In the aftermath of Tropical Strom Irene, the region came together to help neighbors and family rise from the waters and build again.
With Hurricane Sandy looming, the North Country prepared for a storm. People purchased generators, batteries, stored safe drinking water and waited. Most awoke to electricity and a clear path to work or school in the morning, but on the same morning New Yorkers to the south were trapped, unable to use the public transportation they rely on. Traffic signals in Times Square were out and many lost their lives in the storm’s path.
By sending generators and able-bodied volunteers to the area, people began to show support in any way possible.
Local counties were prepared with emergency services on standby all night. Essex County was shut down and administrators were ready to call off school.
The members of the community learned a lot from Irene. In the aftermath of Irene we developed long term recovery agencies and organizations like Project Hope traveled throughout the area knocking on doors to help those in need.
In Vermont, the Disaster Relief Fund partnered with the “I am Vermont Strong” organization to create license plates that not only raised more than $600,000 for the victims of Tropical Storm Irene but also projected an outward bond amongst Vermonters.
“It showed solidarity throughout the state to see people with the plates on the front of their cars,” said Betsy Ide, executive director of the disaster relief fund.
Ide said that not everyone put the plates on their cars, but instead hung them on their walls to keep as a souvenir.
“People from out of state who couldn’t put the plates on their cars still bought them to show their support for other Vermonters,” Ide said. “That says a lot.”
The plates sell for $25 each, with $18 going to the relief fund, $2 going to the state food bank and $5 for production of the plates. The organization has sold 30,000 plates and generated $600,000 for the relief fund, which is still helping those affected by Irene in 2011 Ide said.
Could New Yorkers unite in an outward show of solidarity to help everyone still suffering from Sandy? New York sustained about 35 percent of the total insured losses in Hurricane Sandy’s path, according to Curt Heintzelman, senior account executive of EQECAT, a company that connects insurance and the financial services of its clients.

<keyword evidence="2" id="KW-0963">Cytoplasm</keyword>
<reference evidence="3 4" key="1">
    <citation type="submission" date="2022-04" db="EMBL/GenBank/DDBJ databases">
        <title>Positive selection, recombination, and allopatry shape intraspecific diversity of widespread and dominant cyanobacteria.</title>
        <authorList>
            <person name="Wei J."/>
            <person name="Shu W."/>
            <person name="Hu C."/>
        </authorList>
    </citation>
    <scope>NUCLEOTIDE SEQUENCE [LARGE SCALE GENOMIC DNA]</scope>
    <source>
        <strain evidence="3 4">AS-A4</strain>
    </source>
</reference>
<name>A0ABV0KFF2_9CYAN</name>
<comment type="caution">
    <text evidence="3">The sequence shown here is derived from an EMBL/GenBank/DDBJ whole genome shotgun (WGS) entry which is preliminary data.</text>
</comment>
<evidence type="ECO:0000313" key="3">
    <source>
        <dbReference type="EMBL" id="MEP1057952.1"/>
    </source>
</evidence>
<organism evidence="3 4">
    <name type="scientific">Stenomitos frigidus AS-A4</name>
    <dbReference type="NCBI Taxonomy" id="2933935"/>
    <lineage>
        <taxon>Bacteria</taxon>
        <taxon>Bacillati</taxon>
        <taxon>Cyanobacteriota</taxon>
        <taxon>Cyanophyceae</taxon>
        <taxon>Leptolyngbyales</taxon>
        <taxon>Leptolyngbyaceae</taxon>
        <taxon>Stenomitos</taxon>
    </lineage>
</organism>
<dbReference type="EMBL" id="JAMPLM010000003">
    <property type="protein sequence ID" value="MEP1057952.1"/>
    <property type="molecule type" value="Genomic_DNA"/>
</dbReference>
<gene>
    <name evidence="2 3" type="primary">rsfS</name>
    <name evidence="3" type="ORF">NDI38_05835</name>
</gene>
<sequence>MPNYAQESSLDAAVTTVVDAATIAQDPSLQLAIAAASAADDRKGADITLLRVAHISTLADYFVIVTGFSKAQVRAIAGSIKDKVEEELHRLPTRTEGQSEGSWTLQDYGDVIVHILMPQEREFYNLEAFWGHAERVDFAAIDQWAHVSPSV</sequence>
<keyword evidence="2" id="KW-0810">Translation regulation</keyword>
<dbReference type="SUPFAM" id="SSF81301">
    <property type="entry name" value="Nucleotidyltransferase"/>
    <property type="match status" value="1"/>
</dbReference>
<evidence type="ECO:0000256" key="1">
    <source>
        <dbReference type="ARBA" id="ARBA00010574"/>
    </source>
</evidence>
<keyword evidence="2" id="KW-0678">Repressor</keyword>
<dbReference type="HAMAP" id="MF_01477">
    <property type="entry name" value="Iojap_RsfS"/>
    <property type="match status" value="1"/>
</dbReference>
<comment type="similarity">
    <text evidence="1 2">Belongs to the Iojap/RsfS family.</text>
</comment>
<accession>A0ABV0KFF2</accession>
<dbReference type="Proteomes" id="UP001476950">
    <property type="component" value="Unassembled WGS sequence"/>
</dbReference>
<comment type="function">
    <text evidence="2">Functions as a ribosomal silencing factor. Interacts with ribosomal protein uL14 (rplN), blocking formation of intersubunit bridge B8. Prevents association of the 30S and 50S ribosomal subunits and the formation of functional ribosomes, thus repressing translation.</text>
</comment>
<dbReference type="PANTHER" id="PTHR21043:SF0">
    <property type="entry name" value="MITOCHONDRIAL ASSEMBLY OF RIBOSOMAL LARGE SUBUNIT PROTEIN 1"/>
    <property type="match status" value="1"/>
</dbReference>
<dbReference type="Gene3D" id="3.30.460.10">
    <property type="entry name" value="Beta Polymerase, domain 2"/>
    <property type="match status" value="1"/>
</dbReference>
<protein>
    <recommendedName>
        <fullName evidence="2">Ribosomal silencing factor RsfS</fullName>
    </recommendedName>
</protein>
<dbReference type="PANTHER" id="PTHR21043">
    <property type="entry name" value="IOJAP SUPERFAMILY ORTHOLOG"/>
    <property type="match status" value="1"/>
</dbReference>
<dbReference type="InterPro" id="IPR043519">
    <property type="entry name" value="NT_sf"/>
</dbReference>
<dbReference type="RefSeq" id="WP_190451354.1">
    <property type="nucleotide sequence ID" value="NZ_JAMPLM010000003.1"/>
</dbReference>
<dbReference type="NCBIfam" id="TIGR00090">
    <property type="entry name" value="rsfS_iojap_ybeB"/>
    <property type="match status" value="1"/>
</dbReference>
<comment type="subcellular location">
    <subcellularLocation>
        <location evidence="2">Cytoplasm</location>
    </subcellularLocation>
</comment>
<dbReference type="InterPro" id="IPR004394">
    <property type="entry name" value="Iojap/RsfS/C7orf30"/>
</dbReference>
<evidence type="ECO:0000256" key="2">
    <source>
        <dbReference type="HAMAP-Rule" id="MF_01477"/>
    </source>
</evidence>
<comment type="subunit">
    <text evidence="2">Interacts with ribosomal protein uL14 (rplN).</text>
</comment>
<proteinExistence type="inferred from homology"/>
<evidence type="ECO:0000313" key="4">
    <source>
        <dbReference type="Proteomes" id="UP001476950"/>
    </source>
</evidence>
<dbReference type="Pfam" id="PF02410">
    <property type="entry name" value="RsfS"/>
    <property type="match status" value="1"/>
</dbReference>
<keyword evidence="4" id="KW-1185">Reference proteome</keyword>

About 35 percent of the total insured losses for Sandy are expected to come from New York, with early damage reports indicating significant coastal flooding. Of the total losses for Sandy, about 85 percent of the losses are from New York, New Jersey and Pennsylvania.
Disaster-modeling firm EQECAT Inc. said the insurance industry is likely to pay out $10 billion to $20 billion, while it said the total cost of the storm would be between $30 billion and $50 billion.
Ide said most of the boom of financial support came in the months following Irene.
Though Sandy has dissolved off the coast, New Yorkers can show an outward wave of support either by passing legislation to allow New York drivers to have a plate put on the front of their cars for two years or find another way to outwardly keep the momentum going to support our neighbors.
Just as Vermonters declared “I am Vermont Strong” with the sale of shirts, posters, license plates and other products, this could be a time for New York to find a similar way to not only help neighbors have a dry and safe home for the winter but to also show other states that New Yorkers are Empire State strong.
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